It is necessary that the shells of the microcapsules be sufficiently strong to contain the water without leakage under normal handling and storing conditions. However, the shell of the microcapsule must be sufficiently frangible to be easily ruptured by the application of external pressure engendered by the insertion of the anchor element so as to form a paste formed ahead of the anchor element. The shell should be sufficiently frangible to be crushed between one's fingers. Preferably the shell should be crushable by the application of 10 to 600 grams force as measured by a Hunter Force Gauge, Model L-500M.
The wrapper or casing 14 serves to confine the mixture in a tubular shape and can be of thin plastic film, paper, or similar material. For example, 11/2 mil thick (0.0015 inch) polyethylene tubing can be used in making cartridges 0.95 inches in diameter and 12 inches long. Cartridges may be of any length that can be reasonably handled, provided that, as noted previously, they are shorter than the depth of the hole. As discussed, the wrapper tube is crimped, clamped or tied off on one end, filled to the desired length, and then closed off at the other end by crimping, clamping or tying. The cartridge wrapper 14 must be strong enough to contain the mixture and to withstand reasonable handling. On the other hand, the wrapper or casing 14 must be weak, or frangible enough to be punctured and shredded by insertion of the bolt. The diameter of the cartridge must be slightly smaller than the hole to allow clearance for insertion. The actual amount of clearance depends on the minimum diameter of the hole, which, in turn, is often determined by the smoothness or roughness of the hole surface. Cartridge diameters generally should be small enough to be inserted into the hole without difficulty, but large enough to provide some drag or friction, especially in upwardly directed holes, so as to provide self-retention.
For a particular formula, the proportions of cement, microcapsules, and additives are usually determined by laboratory tests using water in place of water capsules. After the formula is determined, the amount by weight of water capsules can be calculated, using the actual water content as provided by the manufacturer's specifications. In the calculation, the shell material is treated as inert filler, similarly to sand in a cement paste when making mortar.
The general operable range is to mix 1 part water with 2.5-4.0 parts by weight of cement powder. This range varies with the type and manufacture of the cement powder. Particularly good results have been achieved by using one part water to three parts alpha gypsum cement powder. It is preferable to use neat cement without substantial filler or inert material. When using microcapsules having diameters between 1000 and 1700 microns, applicant has found that a mixture of about 50-55 grams of microcapsules with each 100 grams of alpha gypsum cement powder has produced good results.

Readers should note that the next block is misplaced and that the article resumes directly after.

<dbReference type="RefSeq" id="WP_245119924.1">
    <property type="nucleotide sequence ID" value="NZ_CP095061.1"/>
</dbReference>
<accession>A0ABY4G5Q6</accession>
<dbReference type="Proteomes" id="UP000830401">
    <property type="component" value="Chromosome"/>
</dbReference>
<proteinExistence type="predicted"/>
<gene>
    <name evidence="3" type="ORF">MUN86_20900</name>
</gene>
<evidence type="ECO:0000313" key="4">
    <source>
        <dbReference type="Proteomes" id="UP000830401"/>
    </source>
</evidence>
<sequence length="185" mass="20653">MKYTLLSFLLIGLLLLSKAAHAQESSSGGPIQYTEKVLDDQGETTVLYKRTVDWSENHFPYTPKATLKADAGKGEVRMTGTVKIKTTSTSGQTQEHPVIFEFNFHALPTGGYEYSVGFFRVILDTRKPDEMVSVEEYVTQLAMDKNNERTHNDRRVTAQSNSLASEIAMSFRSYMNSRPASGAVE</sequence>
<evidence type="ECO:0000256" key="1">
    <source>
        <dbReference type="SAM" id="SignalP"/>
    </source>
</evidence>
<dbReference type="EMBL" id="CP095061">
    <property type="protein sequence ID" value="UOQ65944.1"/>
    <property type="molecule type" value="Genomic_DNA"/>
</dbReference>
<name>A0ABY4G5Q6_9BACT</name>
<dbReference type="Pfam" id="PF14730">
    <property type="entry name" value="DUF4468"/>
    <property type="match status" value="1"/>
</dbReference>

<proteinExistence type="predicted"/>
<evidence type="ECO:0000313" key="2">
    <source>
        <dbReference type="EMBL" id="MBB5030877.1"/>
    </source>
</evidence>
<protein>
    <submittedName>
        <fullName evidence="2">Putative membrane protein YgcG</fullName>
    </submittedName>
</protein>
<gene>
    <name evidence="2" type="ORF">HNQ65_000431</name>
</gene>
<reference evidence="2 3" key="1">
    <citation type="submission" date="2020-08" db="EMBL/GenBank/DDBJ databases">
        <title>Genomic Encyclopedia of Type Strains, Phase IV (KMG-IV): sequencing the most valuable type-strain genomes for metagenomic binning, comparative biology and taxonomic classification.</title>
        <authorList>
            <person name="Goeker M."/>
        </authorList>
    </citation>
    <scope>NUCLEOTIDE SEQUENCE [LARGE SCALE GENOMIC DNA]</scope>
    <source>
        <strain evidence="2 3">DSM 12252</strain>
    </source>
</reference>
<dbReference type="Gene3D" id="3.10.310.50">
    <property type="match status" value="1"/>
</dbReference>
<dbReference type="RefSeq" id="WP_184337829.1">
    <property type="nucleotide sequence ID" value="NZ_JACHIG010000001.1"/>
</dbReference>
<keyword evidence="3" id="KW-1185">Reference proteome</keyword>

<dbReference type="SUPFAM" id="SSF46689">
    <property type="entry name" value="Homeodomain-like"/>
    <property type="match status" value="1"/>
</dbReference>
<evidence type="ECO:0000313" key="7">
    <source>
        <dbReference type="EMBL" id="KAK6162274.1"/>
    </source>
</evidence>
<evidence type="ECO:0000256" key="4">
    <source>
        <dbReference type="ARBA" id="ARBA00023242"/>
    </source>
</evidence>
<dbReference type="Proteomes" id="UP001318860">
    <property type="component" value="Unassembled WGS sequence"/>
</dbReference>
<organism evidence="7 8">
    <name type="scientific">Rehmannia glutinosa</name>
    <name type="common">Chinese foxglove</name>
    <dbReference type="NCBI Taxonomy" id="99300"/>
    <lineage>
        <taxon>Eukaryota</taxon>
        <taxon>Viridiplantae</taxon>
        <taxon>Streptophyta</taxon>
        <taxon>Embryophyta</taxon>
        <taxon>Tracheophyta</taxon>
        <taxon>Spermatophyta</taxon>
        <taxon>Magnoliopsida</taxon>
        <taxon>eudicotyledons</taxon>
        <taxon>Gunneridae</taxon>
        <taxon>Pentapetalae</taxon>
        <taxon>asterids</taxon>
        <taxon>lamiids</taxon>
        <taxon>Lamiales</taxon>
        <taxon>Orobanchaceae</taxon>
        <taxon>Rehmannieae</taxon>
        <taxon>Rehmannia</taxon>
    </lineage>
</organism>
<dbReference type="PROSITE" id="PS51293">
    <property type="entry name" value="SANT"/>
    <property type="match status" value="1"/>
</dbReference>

In a specific example, a formula of alpha gypsum cement with 11/2 percent potassium sulfate accelerator and 32 percent water added by using water capsules, consisted of the following proportions by weight:
______________________________________Component (and calculation) Grams Percent______________________________________Alpha gypsum cement 100.0 66.7Potassium sulfate 1.5 1.0Water capsules:Water 67% Water required(32% × 101.5 gms) 32.5 32.3Shell 33% Inert shell ##STR1## 16.0 150.00 100.00______________________________________
After the desired proportions of cement, microcapsules, and additives, if any, are determined, the correct quantities are weighed and then blended into a heterogeneous mixture with the microcapsules essentially uniformly dispersed in the cement powder continuous phase. Blending is done in any suitable device that is gentle in action and will not prematurely crush the microcapsules.
Considering an exemplary test installation, twelve inches of a 30-inch long, No. 6 (3/4-inch) deformed concrete reinforcing bar (rebar) were anchored into a 1 1/16 -inch diameter by 12-inch deep hole in concrete. The following materials and specifications were utilized:
______________________________________Cartridge: 0.95 inches in diameter, 11 inches longFilling material:Alpha gypsum cement (U.S. 100 gm.s 66.0%Gypsum Corp., Airtrol H)Potassium sulfate 1.5 gms. 1.0%Microcapsules:Theoretical water: 64.7%Size: 1000-1700 microns (0.039-0.067 inches)Shell: 60% Sunoco Wax 4412 25% Piccolyte S-115 15% Elvax 210 50 gms. 33.0% 100.0%Wrapper: 11/2 inch, lay flat tubing of 0.0015-inch (11/2 mils) thick polyethylene. Forms a round tube 0.95 inches diameter.End crimpers for cartridge: 2 model 410 NAED wire crimp______________________________________sleeves
The cartridge was placed in a 1 1/16-inch-diameter by 12-inch-deep hole. The upper end of the rebar was machined smooth so that it would fit in a 1/2-inch Jacobs chuck mounted on a handheld electric drill. Powered by the electric drill motor, the rebar was drilled down through the cartridge to the 12-inch depth in 5 seconds. The motor was removed, and a hollow center hydraulic jack placed over the rebar to rest on the concrete surface. A collet was placed above the jack to grip the rebar. This arrangement allowed the jack to push up on the rebar for pull on the anchored portion. After an elapsed time of 4 minutes from beginning of bolt insertion, the jack was activated until the bolt began pulling from the hole. A pressure gauge, calibrated to show the pull force, read 9,000 pounds at failure.
Although the invention has been described relative to exemplary embodiments thereof, it will be understood that variations and modifications can be effected in these embodiments without departing from the scope and spirit of the invention.
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|U.S. Classification||206/219, 106/784, 405/233|
|International Classification||F16B13/14, E21D20/02, C04B40/06|
|Cooperative Classification||F16B13/143, C04B40/0666, E21D20/023|
|European Classification||C04B40/06L, E21D20/02B2|